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Thousands on Kauai marched the streets to show their support of the “Right to Know” Bill, a bill that would require agricultural companies working with genetically modified organisms (GMOs) to disclose the chemicals they’re using and take extra steps to keep the chemicals contained.
It’s a volatile debate. One side is arguing business and development, the other side health and safety.
The bill is going to its second hearing Monday in front of the county’s Economic Development and Agricultural committee, where changes could be made before a final city council vote on the measure.
Roads were shut down as nearly 2,000 people marched in the streets from Vidinha Stadium to the Historic County Building, the place where the Right To Know Bill will go before a committee hearing Monday morning.
“We’re united. This is exactly what they didn’t want to happen,” a community activist at the Mana March said.
They rallied to send this message to the agricultural corporations that are reportedly testing new pesticides and GMO technologies on Kauai agricultural land.
“If you like poison, poison your own place. If you like experiment, experiment on your own family,” activists said.
Many said they have had enough and are concerned about the health effects the chemicals are having on their families, and the environmental impacts that the pesticides may have for generations to come.
The bill would require companies to disclose the types of pesticides they’re using, as well as create buffer zones around schools, hospitals, and other sensitive areas.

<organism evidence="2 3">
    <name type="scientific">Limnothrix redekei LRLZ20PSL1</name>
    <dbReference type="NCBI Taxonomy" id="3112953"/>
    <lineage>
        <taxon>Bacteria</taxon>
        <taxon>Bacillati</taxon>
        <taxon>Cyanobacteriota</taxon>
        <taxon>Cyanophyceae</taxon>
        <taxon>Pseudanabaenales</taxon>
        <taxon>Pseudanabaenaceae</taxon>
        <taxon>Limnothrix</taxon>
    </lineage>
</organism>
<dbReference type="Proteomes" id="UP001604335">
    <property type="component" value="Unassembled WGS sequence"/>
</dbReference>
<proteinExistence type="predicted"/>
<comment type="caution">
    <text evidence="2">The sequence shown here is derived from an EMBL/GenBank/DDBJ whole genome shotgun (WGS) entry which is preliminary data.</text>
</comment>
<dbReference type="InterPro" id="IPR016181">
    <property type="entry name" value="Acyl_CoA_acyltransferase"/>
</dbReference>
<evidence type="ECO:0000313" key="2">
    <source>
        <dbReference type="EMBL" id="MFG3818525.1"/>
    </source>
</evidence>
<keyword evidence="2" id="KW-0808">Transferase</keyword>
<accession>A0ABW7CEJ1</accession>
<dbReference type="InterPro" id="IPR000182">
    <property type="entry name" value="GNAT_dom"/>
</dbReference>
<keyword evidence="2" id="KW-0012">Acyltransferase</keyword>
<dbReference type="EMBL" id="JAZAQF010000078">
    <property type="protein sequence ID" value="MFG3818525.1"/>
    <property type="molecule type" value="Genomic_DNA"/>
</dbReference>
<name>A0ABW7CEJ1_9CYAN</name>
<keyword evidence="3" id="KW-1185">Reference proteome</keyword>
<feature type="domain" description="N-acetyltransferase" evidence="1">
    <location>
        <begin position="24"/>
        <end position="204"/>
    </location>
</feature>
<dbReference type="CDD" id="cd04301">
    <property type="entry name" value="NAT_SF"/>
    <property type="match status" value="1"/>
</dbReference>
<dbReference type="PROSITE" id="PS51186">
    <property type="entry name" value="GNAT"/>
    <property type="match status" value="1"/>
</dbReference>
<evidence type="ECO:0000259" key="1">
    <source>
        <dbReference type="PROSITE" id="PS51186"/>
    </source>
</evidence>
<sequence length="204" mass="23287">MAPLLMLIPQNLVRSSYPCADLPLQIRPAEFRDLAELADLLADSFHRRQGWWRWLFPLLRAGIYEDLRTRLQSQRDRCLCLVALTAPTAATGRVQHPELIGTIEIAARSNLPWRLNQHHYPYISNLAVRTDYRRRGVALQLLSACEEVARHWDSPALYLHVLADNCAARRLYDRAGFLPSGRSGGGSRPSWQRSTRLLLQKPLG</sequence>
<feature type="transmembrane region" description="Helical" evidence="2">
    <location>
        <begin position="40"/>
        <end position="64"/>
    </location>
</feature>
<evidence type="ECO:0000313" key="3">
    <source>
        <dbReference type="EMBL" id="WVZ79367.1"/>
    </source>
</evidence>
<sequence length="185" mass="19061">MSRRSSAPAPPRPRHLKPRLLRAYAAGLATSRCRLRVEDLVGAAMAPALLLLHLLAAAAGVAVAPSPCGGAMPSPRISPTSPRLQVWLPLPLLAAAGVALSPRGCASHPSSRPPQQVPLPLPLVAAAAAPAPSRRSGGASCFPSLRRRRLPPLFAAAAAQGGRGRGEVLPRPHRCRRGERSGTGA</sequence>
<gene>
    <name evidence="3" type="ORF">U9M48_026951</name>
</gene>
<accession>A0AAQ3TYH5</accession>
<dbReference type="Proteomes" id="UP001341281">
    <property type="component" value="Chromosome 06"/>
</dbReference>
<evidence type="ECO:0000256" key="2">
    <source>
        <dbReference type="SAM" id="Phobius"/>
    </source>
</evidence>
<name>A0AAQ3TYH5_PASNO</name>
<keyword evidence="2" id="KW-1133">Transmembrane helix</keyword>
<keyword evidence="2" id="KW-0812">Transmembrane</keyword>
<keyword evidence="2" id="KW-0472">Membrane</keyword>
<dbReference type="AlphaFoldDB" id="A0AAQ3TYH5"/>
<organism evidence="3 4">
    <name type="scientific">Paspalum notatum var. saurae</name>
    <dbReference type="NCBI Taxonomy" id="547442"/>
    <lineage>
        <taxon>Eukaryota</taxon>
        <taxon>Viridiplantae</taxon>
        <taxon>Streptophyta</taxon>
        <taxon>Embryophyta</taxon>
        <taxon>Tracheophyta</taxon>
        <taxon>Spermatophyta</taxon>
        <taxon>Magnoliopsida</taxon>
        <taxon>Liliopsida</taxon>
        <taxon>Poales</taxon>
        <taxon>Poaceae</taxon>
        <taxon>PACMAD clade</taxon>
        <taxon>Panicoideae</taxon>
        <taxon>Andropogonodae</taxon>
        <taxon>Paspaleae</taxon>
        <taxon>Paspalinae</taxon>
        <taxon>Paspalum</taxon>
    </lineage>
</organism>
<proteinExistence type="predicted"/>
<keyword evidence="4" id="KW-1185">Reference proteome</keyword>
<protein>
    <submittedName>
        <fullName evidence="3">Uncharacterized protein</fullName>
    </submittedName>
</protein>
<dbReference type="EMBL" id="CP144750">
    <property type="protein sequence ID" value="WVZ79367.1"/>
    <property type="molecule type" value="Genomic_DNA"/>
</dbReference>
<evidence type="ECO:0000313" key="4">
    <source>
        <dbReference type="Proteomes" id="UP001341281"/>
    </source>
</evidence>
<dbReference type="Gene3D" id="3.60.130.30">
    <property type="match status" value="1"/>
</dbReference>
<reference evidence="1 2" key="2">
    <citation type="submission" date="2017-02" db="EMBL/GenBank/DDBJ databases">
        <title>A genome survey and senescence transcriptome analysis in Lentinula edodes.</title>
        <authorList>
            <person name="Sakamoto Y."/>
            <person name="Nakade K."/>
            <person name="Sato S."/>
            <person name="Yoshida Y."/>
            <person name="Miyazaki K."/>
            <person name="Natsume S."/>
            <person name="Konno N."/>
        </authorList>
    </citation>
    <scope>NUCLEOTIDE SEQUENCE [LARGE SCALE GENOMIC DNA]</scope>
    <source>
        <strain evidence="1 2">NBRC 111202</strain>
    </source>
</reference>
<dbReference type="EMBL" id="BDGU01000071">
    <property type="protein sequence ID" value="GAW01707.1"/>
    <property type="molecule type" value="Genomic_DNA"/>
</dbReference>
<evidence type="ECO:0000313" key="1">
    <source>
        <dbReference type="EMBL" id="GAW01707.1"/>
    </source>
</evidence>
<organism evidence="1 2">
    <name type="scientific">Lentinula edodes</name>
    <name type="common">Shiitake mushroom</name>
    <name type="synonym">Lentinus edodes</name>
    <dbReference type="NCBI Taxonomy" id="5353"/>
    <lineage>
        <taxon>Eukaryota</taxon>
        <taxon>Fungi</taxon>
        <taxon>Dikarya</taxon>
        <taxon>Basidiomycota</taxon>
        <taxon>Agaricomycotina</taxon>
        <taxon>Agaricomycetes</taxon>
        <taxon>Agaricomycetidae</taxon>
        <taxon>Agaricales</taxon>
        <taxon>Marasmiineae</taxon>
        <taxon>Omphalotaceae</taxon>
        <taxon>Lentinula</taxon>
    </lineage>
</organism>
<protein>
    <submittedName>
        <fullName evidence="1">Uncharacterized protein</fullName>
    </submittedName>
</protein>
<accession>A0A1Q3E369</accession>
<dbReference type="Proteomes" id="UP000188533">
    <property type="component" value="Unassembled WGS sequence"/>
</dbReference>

KHON2 tried to contact Monsanto, an agricultural giant in Hawaii, but they did not return our calls or emails on Sunday.
A Monsanto spokesperson has told us in the past that their $222 million business here in Hawaii is aimed at helping farmers be more productive with less, and that they work closely with the USDA, FDA, and EPA in their practices.
But councilmember Gary Hooser, who introduced the Right To Know Bill says those same companies have not been working with the community in their cries for change.
“Companies have come out really strong, told employees they will lose their jobs which is absolutely not true. They’ve made attacks on my integrity and my motivation,” councilmember Hooser said.
Leaving many more motivated to get something done.
“Overall, no other county has the impacts we’re having. We can’t expect the state or federal government to come riding in their white horse to save us,” councilmember Hooser said.
Another county councilmember says this is an issue that needs to be addressed at the state level, not the county level.
Questions remain about just how much authority the county has to make such changes.